Pareto Analysis – Pareto Analysis is a statistical technique in decision making that is used for the selection of a limited number of tasks that produce significant overall effect. The Pareto Principle (commonly also known as the 80/20 rule) is basically the idea that by doing 20% of the work you can generate 80% of the benefit of doing the whole job.
Cause and Effect Diagrams – A Cause-and-Effect Diagram (also known as a “Fishbone Diagram”) is a graphical technique for grouping people’s ideas about the causes of a problem. It forces the team to consider the complexity of the problem and to take an objective look at all the contributing factors
By performing these kinds of analytical studies using Business Analysts and Six Sigma team members, the gaps will also be revealed more easily and accurately which then can be documented for improvement purposes as well and to define solution scope. Incorporating Six Sigma techniques also bring to light the defects and can make for a more convincing, “iron clad” business case backed by statistics and data.
Solution Assessment and Validation describes the tasks that are performed in order to ensure that solutions meet the business need (at an acceptable, given level of quality) and to facilitate their successful implementation. These activities may be performed to assess and vali-date business processes, organizational structures, outsourcing agreements, software applications, and any other component of the solution. (BABOK V2, p. 121). The Business Analyst is to make sure that the solution maximizes the value that was to be delivered to the stakeholders in the first place. The way Six Sigma can augment this through quantitative statistical analyses to ensure the (solution and related functionality, data, etc) are accurate, valid and provide the kind of value that is needed from the initial Vision and Goal statements outlined at the start of the project. For example, a company may now have business reasons for “mining” its data where it didn’t have such a purpose in the past and it needs to look for a solution (most likely an Enterprise Level Decision Support/BI System). One needs to make sure when this solution is implemented, that it is assessed and properly validated through various efforts described below. The goal is to make sure that it will achieve and add value to the organization, thereby helping it to better understand its customers, further driving revenue, and back to that cycle I mentioned earlier in this paper.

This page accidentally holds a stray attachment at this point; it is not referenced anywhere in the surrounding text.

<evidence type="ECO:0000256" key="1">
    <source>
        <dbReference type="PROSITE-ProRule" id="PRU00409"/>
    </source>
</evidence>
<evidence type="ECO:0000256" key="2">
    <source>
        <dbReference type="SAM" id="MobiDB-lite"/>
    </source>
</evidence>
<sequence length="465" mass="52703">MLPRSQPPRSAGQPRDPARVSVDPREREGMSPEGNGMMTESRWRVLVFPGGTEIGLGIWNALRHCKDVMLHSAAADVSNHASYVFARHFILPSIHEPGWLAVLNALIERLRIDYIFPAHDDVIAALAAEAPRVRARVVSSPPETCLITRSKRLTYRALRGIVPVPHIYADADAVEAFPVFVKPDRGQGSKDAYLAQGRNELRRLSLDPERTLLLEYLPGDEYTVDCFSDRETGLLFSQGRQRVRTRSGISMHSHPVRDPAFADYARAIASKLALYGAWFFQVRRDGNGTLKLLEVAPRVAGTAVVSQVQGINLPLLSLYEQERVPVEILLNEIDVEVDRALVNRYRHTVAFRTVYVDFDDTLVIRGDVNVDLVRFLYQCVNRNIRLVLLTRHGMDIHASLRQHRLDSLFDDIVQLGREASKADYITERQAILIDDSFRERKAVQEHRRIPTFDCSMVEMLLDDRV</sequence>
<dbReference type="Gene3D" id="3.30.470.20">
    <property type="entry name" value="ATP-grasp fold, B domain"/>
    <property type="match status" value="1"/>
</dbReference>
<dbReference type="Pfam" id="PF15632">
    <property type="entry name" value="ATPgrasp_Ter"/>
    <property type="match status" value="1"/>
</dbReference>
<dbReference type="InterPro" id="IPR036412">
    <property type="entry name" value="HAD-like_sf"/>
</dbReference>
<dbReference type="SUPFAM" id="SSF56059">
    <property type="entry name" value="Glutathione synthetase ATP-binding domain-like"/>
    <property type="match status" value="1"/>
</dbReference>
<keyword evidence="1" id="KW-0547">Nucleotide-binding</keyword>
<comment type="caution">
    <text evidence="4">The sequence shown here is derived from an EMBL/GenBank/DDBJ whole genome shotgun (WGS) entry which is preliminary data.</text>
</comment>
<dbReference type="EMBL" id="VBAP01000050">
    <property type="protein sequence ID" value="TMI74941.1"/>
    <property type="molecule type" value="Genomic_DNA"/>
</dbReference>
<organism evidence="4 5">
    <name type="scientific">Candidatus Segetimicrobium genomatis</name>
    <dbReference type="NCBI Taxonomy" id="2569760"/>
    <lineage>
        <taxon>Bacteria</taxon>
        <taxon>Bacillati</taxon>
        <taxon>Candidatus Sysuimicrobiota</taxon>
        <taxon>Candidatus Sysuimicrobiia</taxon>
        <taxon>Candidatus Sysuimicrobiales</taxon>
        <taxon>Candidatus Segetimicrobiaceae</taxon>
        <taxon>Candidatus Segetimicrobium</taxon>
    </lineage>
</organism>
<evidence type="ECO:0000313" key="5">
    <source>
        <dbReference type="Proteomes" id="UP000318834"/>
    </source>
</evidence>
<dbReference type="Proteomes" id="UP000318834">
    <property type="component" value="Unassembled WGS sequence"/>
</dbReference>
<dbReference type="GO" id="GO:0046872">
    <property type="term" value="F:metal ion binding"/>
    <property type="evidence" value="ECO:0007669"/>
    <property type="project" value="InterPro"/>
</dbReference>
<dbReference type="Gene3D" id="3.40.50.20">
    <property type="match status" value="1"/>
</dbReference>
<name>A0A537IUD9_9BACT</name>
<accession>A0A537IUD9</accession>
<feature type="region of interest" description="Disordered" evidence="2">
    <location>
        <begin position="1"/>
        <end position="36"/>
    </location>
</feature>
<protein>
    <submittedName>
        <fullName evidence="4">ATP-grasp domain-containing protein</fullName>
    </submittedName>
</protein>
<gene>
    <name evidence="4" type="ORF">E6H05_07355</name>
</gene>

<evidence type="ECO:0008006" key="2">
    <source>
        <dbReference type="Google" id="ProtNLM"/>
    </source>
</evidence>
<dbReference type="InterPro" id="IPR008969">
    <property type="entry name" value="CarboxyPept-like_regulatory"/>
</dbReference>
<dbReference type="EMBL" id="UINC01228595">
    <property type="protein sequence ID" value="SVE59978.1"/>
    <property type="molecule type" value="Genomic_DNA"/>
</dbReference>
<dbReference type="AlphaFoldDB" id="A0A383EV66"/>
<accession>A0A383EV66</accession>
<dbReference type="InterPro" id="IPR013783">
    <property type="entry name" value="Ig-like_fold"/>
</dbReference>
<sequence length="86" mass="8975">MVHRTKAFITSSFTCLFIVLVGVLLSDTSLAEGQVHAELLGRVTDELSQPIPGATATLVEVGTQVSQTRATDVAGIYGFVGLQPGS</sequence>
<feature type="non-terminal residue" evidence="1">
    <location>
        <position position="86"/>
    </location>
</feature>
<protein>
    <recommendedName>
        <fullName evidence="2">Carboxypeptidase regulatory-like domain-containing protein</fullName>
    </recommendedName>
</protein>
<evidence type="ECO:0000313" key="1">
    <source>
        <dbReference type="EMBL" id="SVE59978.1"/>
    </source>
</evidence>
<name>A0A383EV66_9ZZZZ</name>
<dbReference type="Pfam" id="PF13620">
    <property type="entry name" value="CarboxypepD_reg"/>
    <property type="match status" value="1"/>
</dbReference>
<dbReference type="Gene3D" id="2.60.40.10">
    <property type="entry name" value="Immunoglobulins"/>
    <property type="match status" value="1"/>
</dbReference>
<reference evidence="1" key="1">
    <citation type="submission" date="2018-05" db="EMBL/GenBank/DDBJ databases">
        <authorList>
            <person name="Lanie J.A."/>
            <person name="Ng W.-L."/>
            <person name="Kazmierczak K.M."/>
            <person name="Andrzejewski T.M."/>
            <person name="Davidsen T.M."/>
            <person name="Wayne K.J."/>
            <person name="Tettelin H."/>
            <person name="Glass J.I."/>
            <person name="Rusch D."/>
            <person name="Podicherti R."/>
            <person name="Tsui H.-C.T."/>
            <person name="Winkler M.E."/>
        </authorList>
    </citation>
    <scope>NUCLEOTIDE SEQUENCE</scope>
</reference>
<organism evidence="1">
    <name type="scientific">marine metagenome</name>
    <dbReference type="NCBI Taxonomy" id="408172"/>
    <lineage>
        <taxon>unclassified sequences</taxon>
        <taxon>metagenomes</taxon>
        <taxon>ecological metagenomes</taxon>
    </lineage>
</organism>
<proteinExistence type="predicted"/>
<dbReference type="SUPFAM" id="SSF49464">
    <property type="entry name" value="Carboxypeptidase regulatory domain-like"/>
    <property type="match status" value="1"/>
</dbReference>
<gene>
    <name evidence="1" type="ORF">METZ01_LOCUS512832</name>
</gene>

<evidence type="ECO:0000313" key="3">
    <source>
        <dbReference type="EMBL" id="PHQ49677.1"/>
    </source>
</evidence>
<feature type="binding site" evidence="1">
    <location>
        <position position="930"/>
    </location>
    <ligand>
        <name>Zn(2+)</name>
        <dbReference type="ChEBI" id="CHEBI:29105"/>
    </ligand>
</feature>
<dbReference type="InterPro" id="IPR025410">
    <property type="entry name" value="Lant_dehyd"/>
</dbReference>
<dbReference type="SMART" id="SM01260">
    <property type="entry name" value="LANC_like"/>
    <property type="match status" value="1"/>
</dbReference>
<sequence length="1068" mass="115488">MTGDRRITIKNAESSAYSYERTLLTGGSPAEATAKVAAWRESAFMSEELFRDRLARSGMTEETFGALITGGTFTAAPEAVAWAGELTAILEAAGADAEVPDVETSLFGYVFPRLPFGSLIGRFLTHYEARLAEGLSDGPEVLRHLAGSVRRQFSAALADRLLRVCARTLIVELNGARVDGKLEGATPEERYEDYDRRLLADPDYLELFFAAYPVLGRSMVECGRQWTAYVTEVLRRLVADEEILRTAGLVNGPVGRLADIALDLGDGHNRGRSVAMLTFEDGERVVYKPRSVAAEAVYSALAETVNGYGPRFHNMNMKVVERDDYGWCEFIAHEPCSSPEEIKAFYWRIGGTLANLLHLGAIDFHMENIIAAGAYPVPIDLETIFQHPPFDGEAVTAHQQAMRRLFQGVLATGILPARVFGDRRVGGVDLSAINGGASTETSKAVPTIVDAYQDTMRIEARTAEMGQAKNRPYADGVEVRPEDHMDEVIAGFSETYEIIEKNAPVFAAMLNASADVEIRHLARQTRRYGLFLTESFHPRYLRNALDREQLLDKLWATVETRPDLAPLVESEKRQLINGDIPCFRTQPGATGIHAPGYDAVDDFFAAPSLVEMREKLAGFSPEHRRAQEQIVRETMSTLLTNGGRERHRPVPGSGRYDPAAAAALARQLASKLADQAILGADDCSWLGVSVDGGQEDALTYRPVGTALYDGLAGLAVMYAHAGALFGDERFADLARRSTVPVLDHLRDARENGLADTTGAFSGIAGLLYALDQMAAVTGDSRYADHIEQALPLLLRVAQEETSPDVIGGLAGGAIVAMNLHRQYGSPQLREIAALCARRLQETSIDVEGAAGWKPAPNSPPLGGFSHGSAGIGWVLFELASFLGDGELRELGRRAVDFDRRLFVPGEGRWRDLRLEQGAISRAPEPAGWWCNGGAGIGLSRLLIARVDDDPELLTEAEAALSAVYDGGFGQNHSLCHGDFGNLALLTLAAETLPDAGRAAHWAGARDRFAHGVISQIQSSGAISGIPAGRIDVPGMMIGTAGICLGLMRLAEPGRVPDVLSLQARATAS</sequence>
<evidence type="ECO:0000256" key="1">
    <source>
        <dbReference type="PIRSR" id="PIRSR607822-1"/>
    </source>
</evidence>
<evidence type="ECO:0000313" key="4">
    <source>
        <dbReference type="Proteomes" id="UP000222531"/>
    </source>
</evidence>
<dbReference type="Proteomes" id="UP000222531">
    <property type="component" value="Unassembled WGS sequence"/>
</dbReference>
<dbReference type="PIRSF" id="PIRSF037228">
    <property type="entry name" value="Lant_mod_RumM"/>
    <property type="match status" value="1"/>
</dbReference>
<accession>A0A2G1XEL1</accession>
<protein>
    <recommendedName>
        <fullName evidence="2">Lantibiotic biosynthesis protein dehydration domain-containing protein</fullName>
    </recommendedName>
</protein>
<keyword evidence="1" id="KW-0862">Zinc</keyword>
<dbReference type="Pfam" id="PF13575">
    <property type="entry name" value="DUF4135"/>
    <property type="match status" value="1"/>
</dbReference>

Techniques commonly used in Business Analysis that tie into Six Sigma:
Acceptance and Evaluation Criteria
Decision Analysis through the use of data and data modeling
Reliability and Validity of Data through Enumerative and Analytic studies – using various statistical methods to test validity of data and solution that they fall within normal distribution patterns (i.e. the famous “bell curve”)
Hypothesis Testing and various other Measurement Analysis Systems
Process Mapping and Modeling
Force Field Analysis – Sometimes there are not clear and simple reasons why an idea is useful or otherwise – the pros and cons are more uncertain and possibly distant forces.
‘Force’ is a metaphor that everyone viscerally understands. Length of arrow is already used in mathematics for vectors that indicate the size of a force. Use it to understand the forces for and against an idea.
Defect Assessment – Analysis and Assessment of all defects uncovered within a project, prioritizing them in a matrix format and deciding which defects to fix versus which ones to leave (costs of fixing vs. what added value will result to fix a particular defect). One must focus on those defects to fix that bring the most value and so on. Also, gaps and related shortcomings that a system should address but does not could be considered a defect. Enterprise Analysis can help uncover defects in the very beginning so that appropriate planning and solutions aimed at fixing the defects can be rectified during the other stages of analysis.
Finally, Root Cause Analysis (RCA) are methods aimed at identifying the root causes of problems or events. The practice is predicated on the belief that problems are best solved by attempting to correct or eliminate root causes versus merely addressing the immediately obvious symptoms. By directing corrective measures at root causes, it is hoped that the likelihood of problem recurrence will be minimized. RCA can be used throughout a project and in all the various phases that a Business Analyst would be involved in. Pareto Diagram, Fishbone diagram, Histograms, etc. are just some of the common tools used.
As we can see throughout this paper, Six Sigma is critical in achieving maximum results in costs, efficiency and most importantly customer service by Business Analysts in both Enterprise Analysis and within Solution Assessment and Validation efforts particularly. This doesn’t mean these principles do not apply in other sub-disciplines but they most importantly apply in these two specific areas. It is a quantitative, rather than a qualitative approach which also lends more credibility to these methodologies because once the research has been done, the numbers are what drives the business in the end. Overall, there is less variation using this type of quantitative methodology .